Obituary: Barbara Geller, professor emerita of child psychiatry, 81

Barbara Geller, MD, an emerita professor of child psychiatry in the Department of Psychiatry at Washington University School of Medicine in St Louis, died Friday, May 8, 2020, in hospice in St. Louis after a brief illness. She was 81.

Barbara Geller

A leading researcher in manic and depressive disorders in children, Geller was the recipient of the first National Institutes of Health (NIH) research grant award to study mania during childhood. She also was the lead investigator on the multisite project Treatment of Early Age Mania (TEAM), the first large-scale, federally funded study of drug treatments for childhood mania.

“Barbara was widely respected as an innovator in child mental health research, as well as a very careful scientist,” said Charles F. Zorumski, MD, the Samuel B. Guze Professor of Psychiatry and head of the Department of Psychiatry.

“She was a fiercely independent woman and a strong-minded thinker who achieved great academic success at a time when not many women had significant positions in science,” said Joan L. Luby, MD, the Samuel and Mae S. Ludwig Professor of Psychiatry and director of the university’s Early Emotional Development Program. “Her discoveries will continue to have a positive impact on the lives of children for many years to come.”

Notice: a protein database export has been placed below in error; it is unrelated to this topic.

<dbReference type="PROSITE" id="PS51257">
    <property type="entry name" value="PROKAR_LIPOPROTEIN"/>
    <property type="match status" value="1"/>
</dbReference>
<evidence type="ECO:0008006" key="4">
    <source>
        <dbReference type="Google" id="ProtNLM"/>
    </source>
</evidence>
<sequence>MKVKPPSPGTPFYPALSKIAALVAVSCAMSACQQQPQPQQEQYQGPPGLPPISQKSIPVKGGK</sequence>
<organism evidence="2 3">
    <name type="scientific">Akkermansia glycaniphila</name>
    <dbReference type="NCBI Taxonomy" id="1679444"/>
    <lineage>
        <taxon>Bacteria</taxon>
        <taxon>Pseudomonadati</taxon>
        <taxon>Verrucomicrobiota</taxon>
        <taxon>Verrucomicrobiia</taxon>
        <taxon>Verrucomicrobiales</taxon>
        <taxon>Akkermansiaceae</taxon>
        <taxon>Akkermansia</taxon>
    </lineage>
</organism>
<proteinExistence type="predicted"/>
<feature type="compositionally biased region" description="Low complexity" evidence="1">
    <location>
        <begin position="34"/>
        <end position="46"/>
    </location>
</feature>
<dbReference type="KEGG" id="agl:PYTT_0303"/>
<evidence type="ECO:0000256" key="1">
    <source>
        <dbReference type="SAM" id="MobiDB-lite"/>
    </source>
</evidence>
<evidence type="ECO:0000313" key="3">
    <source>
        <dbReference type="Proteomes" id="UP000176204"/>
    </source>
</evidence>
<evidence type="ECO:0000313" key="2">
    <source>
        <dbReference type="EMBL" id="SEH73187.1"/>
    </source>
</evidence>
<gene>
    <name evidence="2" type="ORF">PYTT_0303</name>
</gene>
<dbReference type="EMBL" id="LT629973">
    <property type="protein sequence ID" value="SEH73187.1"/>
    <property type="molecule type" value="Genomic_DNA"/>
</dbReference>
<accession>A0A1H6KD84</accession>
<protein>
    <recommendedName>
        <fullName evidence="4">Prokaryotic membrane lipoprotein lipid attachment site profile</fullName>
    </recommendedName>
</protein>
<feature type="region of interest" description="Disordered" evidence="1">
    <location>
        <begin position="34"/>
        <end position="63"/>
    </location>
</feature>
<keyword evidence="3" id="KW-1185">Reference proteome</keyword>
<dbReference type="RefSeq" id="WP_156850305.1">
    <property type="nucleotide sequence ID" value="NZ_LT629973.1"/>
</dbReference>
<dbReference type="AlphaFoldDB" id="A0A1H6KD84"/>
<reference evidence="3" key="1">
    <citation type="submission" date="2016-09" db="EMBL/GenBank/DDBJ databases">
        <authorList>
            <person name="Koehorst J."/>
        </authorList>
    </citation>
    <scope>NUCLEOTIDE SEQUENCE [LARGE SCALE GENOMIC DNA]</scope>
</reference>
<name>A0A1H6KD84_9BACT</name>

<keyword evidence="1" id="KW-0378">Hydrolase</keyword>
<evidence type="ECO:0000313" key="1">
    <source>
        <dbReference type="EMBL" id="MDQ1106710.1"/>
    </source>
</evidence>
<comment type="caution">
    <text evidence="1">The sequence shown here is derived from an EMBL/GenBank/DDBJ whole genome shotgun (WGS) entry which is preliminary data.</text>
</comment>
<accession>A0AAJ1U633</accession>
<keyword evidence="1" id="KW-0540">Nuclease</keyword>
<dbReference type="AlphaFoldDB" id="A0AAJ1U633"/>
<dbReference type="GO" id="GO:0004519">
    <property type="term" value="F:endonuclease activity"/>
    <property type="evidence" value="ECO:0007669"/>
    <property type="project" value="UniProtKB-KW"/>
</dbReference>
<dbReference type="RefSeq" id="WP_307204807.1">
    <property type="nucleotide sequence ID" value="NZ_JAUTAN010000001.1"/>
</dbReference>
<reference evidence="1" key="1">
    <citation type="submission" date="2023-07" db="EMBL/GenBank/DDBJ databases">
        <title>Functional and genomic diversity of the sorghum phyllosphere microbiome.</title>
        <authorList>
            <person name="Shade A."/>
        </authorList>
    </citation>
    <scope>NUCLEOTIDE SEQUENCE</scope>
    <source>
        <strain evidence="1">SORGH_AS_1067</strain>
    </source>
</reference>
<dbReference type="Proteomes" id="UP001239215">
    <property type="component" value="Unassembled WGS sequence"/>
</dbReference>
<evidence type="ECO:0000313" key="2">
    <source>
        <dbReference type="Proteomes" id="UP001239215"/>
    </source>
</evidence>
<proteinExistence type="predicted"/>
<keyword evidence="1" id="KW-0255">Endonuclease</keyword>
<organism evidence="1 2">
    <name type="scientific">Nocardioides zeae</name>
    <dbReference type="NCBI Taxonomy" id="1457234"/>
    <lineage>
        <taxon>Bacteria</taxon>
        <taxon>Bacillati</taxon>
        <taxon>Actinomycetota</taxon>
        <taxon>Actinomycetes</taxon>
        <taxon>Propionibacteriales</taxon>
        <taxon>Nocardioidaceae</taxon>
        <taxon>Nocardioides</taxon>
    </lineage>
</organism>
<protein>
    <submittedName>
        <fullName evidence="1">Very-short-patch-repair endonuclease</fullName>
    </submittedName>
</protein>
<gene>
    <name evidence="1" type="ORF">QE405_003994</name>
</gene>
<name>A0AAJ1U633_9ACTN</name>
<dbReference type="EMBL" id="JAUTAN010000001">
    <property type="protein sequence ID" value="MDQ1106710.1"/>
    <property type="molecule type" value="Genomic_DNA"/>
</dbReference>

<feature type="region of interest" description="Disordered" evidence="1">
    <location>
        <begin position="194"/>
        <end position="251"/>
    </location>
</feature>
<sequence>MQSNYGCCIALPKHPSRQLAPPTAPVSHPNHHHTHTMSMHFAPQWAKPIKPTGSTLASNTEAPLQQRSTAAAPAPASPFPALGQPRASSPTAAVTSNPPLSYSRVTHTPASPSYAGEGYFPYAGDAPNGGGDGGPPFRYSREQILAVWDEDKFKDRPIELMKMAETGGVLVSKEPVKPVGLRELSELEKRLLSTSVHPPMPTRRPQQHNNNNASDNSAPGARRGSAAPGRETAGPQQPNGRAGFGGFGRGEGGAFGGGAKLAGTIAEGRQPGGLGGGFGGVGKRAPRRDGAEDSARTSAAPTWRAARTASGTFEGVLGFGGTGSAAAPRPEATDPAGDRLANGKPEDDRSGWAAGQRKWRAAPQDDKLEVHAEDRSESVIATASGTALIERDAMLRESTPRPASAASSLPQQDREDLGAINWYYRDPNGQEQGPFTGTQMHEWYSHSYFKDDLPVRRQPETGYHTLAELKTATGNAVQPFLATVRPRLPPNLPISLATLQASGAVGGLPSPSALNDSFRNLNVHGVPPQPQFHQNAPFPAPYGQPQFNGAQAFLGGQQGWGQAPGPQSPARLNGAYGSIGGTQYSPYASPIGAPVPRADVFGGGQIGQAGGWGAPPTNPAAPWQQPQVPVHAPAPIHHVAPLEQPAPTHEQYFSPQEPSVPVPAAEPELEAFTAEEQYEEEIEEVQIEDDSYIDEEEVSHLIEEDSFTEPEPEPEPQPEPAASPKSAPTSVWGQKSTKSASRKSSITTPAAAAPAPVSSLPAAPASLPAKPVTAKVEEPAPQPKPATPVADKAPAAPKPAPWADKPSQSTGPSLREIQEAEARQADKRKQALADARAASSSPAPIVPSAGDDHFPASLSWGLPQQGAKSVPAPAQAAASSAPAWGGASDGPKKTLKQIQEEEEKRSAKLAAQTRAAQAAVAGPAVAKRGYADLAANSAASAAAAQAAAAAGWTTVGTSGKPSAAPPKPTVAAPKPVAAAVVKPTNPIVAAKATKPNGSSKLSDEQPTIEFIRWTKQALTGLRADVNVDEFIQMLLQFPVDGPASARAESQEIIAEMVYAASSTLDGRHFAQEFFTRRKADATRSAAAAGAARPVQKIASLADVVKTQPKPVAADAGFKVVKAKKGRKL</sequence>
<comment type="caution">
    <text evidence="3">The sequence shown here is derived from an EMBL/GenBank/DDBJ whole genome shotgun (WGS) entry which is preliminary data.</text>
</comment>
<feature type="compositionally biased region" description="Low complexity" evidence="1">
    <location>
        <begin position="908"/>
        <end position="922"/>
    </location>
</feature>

She pioneered studies of the effects of antidepressant drugs on children and adolescents, as well as pharmacologic studies of lithium for bipolar disorder in childhood. More than 100 researchers from universities around the world trained with Geller to learn about her research methods for diagnosing mania in childhood, as well as to learn how to use her adapted version of a standardized, child psychiatric interview.

Geller has no survivors but will be missed by the dozens of scientists who trained under her mentorship. A memorial will be held at a later date.

Memorial contributions may be made to the American Civil Liberties Union; 906 Olive Street, Suite 1130; St. Louis, Mo. 63101.

Read the full obituary on the School of Medicine site.

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